The Cougars struggled on offense all day, with Greg Ward Jr. spending most of the first half scrambling for yardage while seeking open receivers. Things took a turn for the worse when Ward was injured at the end of the first half, then took another turn for the worse when Ward’s backup, Kyle Postma, was injured in the third quarter, necessitating the return of the injured Ward.
That the Cougars scored 30 points was a testament to the play of the defense and of the special teams. Especially the special teams. Punter Dane Roy punted 11 times for 486 yards, averaging 44.2 yards per punt, constantly pinning Tulane in bad field position. Roy’s first punt even led to the first UH touchdown as Tulane’s Parry Nickerson muffed his punt and UH’s Jeremy Winchester recovered the ball in the end zone for the UH score.
“It was just as surprising to me as it was to you,” Winchester said after the game. “I just capitalized on an opportunity where someone didn't catch the ball, and after it ended [up in the end zone], I dove on it and saw the [official’s] hands go up; I said, that’s good. I went to the sideline and it was better than I thought. I was happy.”
The UH defense, with the aid of the special teams, pretty much shut down Tulane for the game — Tulane had just 341 yards of total offense for the game (162 of those yards came in the fourth quarter after UH had pretty much put the game away with a 28-10 lead). The defense had 13 tackles for loss of yardage and four sacks, and at one point, the defense forced eight straight Tulane possessions to end in punts. And the defense got the final points in the game when a Tulane lineman was called for a face mask penalty in the end zone, resulting in a safety.
Houston’s offense wasn’t much better than Tulane’s, though, accumulating just 287 yards of total offense as it struggled to find any kind of rhythm that would lead to yardage — the first time since the 2014 game loss to UTSA that opened TDECU Stadium that the Cougars have finished with fewer than 300 total yards on offense. Tulane does have a good defense, one of the top 30 in the nation in many categories. But at times, watching the Cougars try to gain yards felt like watching the Houston Texans struggle against any team with a winning record.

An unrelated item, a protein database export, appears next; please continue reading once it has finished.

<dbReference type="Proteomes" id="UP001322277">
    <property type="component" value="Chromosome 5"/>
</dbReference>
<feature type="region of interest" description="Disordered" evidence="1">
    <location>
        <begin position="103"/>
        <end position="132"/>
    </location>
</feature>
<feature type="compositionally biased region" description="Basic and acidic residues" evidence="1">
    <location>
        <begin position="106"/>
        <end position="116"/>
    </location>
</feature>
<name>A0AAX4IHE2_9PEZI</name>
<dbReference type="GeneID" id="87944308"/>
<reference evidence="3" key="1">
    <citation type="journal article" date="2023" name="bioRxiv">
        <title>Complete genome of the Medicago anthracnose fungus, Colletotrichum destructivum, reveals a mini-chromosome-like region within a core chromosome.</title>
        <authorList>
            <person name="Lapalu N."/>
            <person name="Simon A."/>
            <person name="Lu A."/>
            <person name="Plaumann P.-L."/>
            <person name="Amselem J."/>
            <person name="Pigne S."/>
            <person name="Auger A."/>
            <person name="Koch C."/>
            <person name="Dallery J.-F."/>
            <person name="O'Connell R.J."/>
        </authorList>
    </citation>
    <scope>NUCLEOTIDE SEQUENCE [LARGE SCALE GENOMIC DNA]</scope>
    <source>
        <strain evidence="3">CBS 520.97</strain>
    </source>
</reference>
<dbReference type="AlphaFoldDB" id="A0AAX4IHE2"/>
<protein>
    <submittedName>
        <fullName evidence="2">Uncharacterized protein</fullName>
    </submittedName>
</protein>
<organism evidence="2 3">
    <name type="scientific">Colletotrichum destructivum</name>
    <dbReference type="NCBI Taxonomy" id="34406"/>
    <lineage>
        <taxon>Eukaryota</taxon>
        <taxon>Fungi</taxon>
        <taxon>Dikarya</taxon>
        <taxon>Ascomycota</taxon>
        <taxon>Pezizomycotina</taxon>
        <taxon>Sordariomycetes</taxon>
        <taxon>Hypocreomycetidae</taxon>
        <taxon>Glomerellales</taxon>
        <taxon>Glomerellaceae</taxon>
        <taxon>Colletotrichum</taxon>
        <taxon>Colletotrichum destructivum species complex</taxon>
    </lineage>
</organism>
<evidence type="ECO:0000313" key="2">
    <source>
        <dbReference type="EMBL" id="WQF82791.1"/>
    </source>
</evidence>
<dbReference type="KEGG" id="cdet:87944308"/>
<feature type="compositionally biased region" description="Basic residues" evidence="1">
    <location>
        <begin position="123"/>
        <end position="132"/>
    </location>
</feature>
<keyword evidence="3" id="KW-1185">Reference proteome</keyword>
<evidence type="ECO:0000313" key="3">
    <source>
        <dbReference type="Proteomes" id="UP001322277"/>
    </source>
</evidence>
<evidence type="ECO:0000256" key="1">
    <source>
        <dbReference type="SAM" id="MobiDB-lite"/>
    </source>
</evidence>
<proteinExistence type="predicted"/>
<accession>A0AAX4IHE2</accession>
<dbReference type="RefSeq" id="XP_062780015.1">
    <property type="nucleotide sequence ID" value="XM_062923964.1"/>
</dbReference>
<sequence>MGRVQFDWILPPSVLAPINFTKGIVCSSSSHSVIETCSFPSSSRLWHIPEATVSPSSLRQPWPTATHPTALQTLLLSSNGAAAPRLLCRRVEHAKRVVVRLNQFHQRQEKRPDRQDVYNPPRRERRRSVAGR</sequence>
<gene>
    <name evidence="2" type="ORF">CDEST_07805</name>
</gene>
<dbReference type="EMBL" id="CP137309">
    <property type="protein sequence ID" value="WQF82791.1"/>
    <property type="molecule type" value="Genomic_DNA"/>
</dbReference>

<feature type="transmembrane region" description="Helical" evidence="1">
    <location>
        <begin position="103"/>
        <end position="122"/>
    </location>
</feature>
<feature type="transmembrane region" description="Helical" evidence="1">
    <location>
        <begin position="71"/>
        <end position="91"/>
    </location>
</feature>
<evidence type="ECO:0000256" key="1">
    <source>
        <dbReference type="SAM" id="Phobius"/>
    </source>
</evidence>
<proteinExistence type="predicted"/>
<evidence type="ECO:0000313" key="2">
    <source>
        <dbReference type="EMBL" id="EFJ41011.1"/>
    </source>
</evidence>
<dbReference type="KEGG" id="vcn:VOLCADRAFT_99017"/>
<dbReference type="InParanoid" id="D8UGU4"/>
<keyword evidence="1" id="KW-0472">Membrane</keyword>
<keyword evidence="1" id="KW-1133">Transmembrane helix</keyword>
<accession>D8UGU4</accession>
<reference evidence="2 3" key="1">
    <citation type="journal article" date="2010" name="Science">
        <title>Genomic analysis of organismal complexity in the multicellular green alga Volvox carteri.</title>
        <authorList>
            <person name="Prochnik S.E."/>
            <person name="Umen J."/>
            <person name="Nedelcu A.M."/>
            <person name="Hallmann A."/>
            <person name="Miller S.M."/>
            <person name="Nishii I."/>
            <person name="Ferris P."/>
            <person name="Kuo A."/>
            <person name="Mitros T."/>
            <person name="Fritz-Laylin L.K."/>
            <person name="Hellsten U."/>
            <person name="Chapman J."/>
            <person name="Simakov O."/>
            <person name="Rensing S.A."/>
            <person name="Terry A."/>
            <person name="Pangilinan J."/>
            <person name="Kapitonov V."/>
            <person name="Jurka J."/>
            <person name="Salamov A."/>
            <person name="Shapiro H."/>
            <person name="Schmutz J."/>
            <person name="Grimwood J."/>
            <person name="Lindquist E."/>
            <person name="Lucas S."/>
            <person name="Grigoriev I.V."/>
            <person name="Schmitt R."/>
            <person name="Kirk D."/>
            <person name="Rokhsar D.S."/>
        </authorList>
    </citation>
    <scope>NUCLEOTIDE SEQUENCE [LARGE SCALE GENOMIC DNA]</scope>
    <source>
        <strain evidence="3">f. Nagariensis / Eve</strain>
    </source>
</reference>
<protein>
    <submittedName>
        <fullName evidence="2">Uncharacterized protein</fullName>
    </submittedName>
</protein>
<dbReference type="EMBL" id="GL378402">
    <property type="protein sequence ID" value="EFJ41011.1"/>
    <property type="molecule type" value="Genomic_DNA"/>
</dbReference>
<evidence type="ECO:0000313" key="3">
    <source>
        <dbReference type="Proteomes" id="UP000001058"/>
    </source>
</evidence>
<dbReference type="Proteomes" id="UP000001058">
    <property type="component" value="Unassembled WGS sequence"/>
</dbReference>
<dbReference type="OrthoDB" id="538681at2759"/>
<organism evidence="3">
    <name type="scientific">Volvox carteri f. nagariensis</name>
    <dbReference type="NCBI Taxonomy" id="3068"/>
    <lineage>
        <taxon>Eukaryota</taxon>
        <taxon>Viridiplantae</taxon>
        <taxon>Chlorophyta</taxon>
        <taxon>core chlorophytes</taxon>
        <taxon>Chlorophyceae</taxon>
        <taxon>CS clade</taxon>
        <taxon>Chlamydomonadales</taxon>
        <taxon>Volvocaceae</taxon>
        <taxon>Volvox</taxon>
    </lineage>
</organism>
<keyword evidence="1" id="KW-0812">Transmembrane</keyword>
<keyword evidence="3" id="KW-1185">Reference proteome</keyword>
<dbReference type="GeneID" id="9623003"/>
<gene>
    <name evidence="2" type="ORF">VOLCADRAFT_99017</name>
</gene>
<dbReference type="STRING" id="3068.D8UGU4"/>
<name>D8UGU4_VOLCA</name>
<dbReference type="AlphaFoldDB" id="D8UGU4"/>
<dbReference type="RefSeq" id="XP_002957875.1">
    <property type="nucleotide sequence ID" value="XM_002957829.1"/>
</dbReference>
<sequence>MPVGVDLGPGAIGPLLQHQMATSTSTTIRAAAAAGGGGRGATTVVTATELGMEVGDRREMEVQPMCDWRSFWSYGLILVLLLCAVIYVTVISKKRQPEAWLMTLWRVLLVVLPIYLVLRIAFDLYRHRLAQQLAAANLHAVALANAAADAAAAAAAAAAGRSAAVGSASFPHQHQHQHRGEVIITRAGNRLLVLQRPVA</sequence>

Ward finished the game just 18-for-30 with 189 yards and two touchdowns while rushing for another touchdown. Postma finished just 3-of-6 for 32 yards with an interception before leaving with his injury. Duke Catalon was Houston’s leading rusher, running the ball 20 times for 50 yards. And whatever offense the Cougars had disappeared in the second half as UH, with the 28-10 lead, went conservative, unwilling to put Ward in danger of further injury after Postma went down.
“We have to run the football better,” head coach Tom Herman said. “There’s no ifs, ands or buts about it. But when you’re not running the football well, and you have no quarterbacks that are 100 percent, you play great defense and you flip the field. I thought our special teams did a great job.”
The overall result of the game was good for the Cougars, but UH should be troubled, especially since this is a short week, with the Cougars hosting Louisville on Thursday night. There’s the injury issues with the quarterbacks and Herman's attempting to figure out who the backup is in case of further injuries. He’s not happy with the running game, and the Cougars will be facing Lamar Jackson, the man Herman calls the undisputed best player in college football.
“It will be a big-time challenge for us,” Herman said of Louisville, “but one that I know our guys are very, very excited to take part in.”
So maybe this isn’t the season the Cougars were hoping for in August. And maybe the team has struggled a bit since the UConn game last month. Yet there is that 8-2 record. There is a bowl game, and a win on Thursday could end up spoiling the season for Louisville.